Latest Reading: Three Cups of Tea – One Man’s Mission To Promote Peace…One School at a Time

I finally got around to reading Greg Mortenson’s book about his work in Pakistan. The book was on the New York Times Bestseller’s list for a long time. I won’t give a summary of the book but a few of my impressions. It was a good time to read the book to coincide with my trip to the Middle East. Mortenson is an “global nomad” having grown up in Tanzania and it shows in his ability to easily adapt to a foreign culture. He is being touted by the US media as the foremost authority of life in Pakistan and Afghanistan and the US military commanders are consulting with him. Is it that hard to take time to learn the language and customs of a country. He dives right into the culture of the Kashmir / Himalaya region by learning Pashtun, wearing the traditional costumes and figuring out the power hierarchy in the villages where he is trying to build schools. I think his global background gave him the mind set to do this very quickly, having grown up in a culture different to his own parents.

My Father-in-Law Buys Dates in a Market in Manama, Bahrain (December 2010)

I just don’t understand why the US foreign service and military doesn’t have an army of Greg Mortensons. It should be mandatory to use long-time in-country expats to understand how the US government form its policies and relationships with other nations. The US should be putting more effort and resources into developing people like him. I feel strongly about maintaining a strong military, but the US should put more into money into programs like Mortenson’s, like building schools in areas that need them. I feel sorry for those kids in the US Armed Forces that have never left the US, being thrown into situations where they need to interact with local civilians. We are going about it all wrong.

My visit to Bahrain the past two weeks has changed my perspective to the Middle East. I know that Bahrain is only a small part of the region, and is known for its tolerance, but this is a region that we can do much more to help, other than military intervention. They Muslims are ordinary people with normal hopes, dreams, fears, emotions, etc. Greg Mortenson has found this out, why don’t more Americans do so also?

 

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2 thoughts on “Latest Reading: Three Cups of Tea – One Man’s Mission To Promote Peace…One School at a Time

  1. HOPE HANGEN

    Interesting Bill. I enjoy learning about other countries through your journeys. Don’t forget that even though the muslims are ordinary people with hopes and dreams, they belong to a religious cult. I don’t know how much choice some of them have in regards to their religion, but nonetheless they belong a violent, power-seeking cult that uses false religion to brainwash the people and control them with fear. It appears that Islam’s goal is to subtly take-over the world, not for conversion sake but rather for power. The way they treat women is appalling-I know you agree. Their man-made Koran is not the peaceful guide that many of them claim, but instead instructs them to kill anyone who does not conform. Of course not all of them follow it so literally, but they don’t stop or speak against those who do. I’ll never understand how they can deceive people into following Islam. Women give up all rights and freedoms, while men get all the power- through violence and fear. So even though they may be ordinary people with hopes and fears, their connection to Islam casts suspicion on them. They cannot be viewed like any other religious group because their foundation is so corrupt, and clearly not of God. For there is only one true God, the God of the Bible, and He is a God of love and forgiveness, not fear and violence and suppression. We just need to convince all of the muslims of this. Not because we believe this, but because it’s the truth.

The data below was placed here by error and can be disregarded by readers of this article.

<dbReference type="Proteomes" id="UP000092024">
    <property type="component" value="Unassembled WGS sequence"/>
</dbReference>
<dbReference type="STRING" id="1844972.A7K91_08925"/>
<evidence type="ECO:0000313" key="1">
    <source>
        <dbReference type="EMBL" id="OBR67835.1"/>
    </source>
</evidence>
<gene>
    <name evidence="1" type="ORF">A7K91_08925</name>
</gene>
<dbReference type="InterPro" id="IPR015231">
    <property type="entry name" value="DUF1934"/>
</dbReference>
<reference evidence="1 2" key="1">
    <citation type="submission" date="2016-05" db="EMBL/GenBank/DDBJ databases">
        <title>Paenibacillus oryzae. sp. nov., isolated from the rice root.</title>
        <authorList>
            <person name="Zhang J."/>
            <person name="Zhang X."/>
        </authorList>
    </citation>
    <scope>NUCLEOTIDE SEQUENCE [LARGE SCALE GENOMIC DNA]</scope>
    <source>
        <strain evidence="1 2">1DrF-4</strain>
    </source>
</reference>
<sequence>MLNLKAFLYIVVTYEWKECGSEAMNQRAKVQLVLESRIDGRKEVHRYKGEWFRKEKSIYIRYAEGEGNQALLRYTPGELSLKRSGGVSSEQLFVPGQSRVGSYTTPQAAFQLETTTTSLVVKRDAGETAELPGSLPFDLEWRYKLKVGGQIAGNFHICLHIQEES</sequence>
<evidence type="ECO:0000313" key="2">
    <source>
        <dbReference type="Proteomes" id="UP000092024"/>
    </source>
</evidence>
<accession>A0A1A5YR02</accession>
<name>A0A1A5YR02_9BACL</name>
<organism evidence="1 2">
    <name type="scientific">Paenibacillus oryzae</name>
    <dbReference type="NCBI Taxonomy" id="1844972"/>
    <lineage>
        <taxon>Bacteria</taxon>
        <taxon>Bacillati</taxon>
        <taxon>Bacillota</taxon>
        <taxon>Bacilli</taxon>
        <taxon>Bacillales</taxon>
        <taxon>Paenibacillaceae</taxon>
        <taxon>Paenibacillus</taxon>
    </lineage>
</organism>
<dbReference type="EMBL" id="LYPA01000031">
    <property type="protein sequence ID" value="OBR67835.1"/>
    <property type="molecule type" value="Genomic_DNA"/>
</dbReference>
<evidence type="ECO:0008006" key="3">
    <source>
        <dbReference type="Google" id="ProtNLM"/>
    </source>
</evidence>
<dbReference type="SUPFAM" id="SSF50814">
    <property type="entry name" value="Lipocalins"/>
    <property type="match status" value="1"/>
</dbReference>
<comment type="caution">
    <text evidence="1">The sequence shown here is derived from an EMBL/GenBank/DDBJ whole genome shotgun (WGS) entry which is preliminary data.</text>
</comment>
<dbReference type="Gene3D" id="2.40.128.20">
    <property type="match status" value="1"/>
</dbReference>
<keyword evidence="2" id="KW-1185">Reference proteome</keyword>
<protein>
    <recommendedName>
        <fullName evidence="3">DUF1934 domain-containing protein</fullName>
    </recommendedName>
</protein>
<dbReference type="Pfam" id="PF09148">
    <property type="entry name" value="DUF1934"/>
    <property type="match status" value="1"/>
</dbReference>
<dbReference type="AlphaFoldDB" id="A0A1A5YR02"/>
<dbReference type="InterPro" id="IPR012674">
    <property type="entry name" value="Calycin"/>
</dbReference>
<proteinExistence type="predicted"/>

1. billkralovec

      Hope,

      I am glad that you are enjoying the blog. I am not so much against Islam, but I don’t like how the fundamentalist part of the faith has dictated cultural and political mores in Bahrain. It is more secular than Saudi Arabia, but with many of the Middle East countries, there is no separation of church and state. Religious beliefs of the more fervent believers are forced upon the more moderate and secular Arabs. The fanatics have also given Islam a bad image in the west. Most of the Islamic people I’ve met were nice, but I don’t agree with much of their cultural and religous practices. I agree that it is silly to have women covered up all day, etc.

      It was sad to hear about Uncle Dan. He was a nice fellow. I’ll make it a point to see your mother when I come back to the US next summer. I like that she reminds me of my mother, who I miss dearly. How is your son doing? Send me an email, I’d love to hear from you.

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